Large-scale drivers of Caucasus climate variability in meteorological records and Mt Elbrus ice cores
Anna Kozachek1,2,3, Vladimir Mikhalenko2, Valérie Masson-Delmotte3, Alexey Ekaykin1,4, Patrick Ginot5,6, Stanislav Kutuzov2, Michel Legrand5, Vladimir Lipenkov1, and Susanne Preunkert51Climate and Environmental Research Laboratory, Arctic and Antarctic Research Institute, Saint Petersburg, 199397, Russia 2Institute of Geography, Russian Academy of Sciences, Moscow, 119017, Russia 3Laboratoire des Sciences du Climat et de l’Environnement, CEA/CNRS/UVSQ/IPSL, Gif-sur-Yvette, 91191, France 4Institute of Earth Sciences, Saint Petersburg State University, Saint Petersburg, 199178, Russia 5Laboratoire de Glaciologie et Géophysique de l’Environnement, CNRS/UGA, Grenoble, 38400, France 6Observatoire des Sciences de l’Univers de Grenoble, IRD/UGA/CNRS, Grenoble, 38400, France
Received: 09 Jun 2016 – Accepted for review: 27 Jun 2016 – Discussion started: 28 Jun 2016
Abstract. A 181.2 m ice core was recovered from a borehole drilled into bedrock on the western plateau of Mt. Elbrus (43°20’53.9’’ N, 42°25’36.0’’ E; 5115 m a.s.l.) in the Caucasus, Russia, in 2009 (Mikhalenko et al., 2015). Here, we report on the results of the water stable isotope composition from this ice core in comparison with results from shallow ice cores. There is a distinct seasonal cycle of the isotopic composition which allowed dating by annual layer counting. Dating has been performed for the upper 126 m of the deep core combined with shallow cores data. The whole record covers one century from 2013 back to 1914. Due to the high accumulation rate (1380 mm w.e. per year) and limited melting we obtained the isotopic composition and accumulation rate records with seasonal resolution. These values were compared with available meteorological data from 13 weather stations in the region, and also with atmosphere circulation indices, back-trajectories calculations and GNIP data in order to decipher the drivers of accumulation and ice core isotopic composition in the Caucasus region. In the summer season the isotopic composition depends on the local temperature, while in winter, the atmospheric circulation is the predominant driver of the ice core isotopic composition. The snow accumulation rate correlates well with the precipitation rate in the region all year round, this made it possible to reconstruct and expand the precipitation record at the Caucasus highlands from 1914 till 1966 when the reliable meteorological observations of precipitation at high elevation began.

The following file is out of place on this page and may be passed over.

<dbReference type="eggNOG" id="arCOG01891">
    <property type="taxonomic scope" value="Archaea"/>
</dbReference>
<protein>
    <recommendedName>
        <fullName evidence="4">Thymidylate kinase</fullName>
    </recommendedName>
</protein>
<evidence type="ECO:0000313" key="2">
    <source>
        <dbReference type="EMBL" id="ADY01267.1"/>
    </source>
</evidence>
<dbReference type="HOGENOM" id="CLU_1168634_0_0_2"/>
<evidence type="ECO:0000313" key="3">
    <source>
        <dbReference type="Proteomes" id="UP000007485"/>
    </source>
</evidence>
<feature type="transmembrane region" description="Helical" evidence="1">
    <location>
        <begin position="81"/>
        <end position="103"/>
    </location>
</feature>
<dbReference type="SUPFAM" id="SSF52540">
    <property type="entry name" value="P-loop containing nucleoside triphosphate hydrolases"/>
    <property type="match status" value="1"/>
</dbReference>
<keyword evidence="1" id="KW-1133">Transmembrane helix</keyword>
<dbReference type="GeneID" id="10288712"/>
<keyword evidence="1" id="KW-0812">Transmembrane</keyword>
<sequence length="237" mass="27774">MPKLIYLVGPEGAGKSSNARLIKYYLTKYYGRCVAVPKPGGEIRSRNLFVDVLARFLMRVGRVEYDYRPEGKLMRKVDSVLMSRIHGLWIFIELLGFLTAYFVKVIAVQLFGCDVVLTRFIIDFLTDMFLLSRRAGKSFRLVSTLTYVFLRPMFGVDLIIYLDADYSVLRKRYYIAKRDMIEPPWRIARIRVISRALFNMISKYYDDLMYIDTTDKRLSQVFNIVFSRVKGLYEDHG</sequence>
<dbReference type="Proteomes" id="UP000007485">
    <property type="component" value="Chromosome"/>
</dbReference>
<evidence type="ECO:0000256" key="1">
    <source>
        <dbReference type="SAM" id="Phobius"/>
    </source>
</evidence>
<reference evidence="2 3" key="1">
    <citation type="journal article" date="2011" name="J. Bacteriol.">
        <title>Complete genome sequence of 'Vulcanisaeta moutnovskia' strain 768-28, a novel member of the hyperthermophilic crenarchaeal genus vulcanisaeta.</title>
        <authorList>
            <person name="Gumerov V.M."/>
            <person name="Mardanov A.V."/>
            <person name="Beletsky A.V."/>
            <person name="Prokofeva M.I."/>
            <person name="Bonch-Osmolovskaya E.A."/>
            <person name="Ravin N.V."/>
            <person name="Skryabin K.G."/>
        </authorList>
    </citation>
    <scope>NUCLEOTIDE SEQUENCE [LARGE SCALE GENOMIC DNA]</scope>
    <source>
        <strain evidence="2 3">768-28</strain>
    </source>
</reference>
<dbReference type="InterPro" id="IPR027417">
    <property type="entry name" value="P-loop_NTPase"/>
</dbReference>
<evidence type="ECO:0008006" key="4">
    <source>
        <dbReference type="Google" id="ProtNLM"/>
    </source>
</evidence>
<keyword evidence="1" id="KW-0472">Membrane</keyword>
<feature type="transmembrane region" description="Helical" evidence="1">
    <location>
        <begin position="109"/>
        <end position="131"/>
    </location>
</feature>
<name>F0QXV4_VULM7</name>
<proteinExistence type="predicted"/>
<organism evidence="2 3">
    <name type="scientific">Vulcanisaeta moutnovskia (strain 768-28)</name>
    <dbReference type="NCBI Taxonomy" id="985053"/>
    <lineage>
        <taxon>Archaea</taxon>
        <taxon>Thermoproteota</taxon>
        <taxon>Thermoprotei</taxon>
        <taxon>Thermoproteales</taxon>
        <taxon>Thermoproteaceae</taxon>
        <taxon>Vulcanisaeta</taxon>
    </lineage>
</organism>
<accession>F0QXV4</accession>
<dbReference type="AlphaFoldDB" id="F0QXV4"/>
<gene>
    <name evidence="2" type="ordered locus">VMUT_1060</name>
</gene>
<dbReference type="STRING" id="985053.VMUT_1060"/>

Kozachek, A., Mikhalenko, V., Masson-Delmotte, V., Ekaykin, A., Ginot, P., Kutuzov, S., Legrand, M., Lipenkov, V., and Preunkert, S.: Large-scale drivers of Caucasus climate variability in meteorological records and Mt Elbrus ice cores, Clim. Past Discuss., doi:10.5194/cp-2016-62, in review, 2016.